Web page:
The term “rewire your brain” has become a buzz phrase in the last decade or so. We see the headlines everywhere; blogs, websites, books, and magazines.
But what does it actually mean? Our brains are not computers and, last time we checked, there is no wiring coming out of our ears.
When experts talk about rewiring the brain, what they are really referring to is neuroplasticity.
Neuroplasticity is the brain’s ability to modify, change, and adapt both its structure and function throughout life in response to experience.
Essentially, our brains are a constant work in progress. The things we do every single day change our brains in ways that we are just beginning to understand.
Not long ago, scientists believed that after a given point in life your brain could no longer change or develop any further. We now know that this isn’t true.
All your experiences in life — from a single conversation to your everyday habits— shape the minute details of your brain.
This is a massively important concept to grasp.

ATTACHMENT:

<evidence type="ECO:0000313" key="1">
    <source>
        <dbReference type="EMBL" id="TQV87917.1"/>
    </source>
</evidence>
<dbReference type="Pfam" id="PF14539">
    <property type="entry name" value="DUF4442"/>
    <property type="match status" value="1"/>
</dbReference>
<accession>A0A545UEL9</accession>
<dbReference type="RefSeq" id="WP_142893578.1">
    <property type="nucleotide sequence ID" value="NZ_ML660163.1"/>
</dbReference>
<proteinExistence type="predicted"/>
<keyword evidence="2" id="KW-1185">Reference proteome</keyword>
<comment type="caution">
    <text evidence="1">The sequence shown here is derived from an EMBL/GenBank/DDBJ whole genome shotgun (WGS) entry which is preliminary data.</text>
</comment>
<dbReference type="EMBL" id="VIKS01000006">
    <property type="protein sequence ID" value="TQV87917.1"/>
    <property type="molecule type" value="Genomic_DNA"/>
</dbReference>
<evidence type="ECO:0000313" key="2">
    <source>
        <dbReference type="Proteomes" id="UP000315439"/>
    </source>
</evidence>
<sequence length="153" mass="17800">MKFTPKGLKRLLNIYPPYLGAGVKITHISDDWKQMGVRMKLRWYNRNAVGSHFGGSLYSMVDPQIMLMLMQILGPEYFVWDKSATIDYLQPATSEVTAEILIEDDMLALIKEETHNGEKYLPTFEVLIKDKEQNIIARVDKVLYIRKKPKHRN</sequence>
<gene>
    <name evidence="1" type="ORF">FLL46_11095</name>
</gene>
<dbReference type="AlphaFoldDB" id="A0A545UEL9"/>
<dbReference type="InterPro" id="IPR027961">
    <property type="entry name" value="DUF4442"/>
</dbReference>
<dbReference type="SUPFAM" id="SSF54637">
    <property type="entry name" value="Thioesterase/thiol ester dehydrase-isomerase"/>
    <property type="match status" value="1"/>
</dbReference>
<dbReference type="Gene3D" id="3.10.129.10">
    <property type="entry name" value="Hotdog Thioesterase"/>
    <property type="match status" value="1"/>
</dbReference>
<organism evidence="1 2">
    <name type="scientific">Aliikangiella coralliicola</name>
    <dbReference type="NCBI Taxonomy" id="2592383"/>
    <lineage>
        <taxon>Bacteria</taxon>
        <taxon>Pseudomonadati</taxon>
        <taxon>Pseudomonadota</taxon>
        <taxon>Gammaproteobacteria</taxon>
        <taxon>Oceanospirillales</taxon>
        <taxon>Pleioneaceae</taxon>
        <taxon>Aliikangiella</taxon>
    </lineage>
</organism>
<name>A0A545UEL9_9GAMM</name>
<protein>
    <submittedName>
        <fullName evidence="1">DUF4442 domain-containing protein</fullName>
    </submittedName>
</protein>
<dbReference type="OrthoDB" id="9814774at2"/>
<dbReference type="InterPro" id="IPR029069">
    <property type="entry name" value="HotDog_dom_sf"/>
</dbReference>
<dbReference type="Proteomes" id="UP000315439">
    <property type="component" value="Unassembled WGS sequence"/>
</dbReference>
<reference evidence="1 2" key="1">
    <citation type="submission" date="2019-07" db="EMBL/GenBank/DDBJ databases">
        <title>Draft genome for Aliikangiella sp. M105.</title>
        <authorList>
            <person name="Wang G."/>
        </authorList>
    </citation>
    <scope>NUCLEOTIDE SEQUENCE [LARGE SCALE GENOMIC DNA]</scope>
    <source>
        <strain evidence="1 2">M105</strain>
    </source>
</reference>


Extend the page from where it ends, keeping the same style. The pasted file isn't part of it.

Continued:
Take Control of Your Mind
It’s empowering to know that no matter how old you are you can still alter and change your brain.
You can improve your memory, learn new skills; even make yourself happier.
What’s even more fascinating is there are ways that you can actually further promote neuroplasticity in your own brain.
Practices like intermittent fasting, non-dominant hand exercises, and reading fiction increase brain activity and promote new neural connections.
Almost all of the exercises and techniques I share with you rely on the concept of neuroplasticity.
Once you grasp the concept of neuroplasticity, all you need to do is recognize what you want to improve, and start exercising your mind. The results will surprise you.
My favorite way to increase neuroplasticity is through meditation, because of the additional benefits; focus, peace of mind, patience, and compassion to name a few.
I recommend starting with this 10-minute guided mindfulness meditation.
Originally published at https://bluedoormedia.co on February 18, 2021.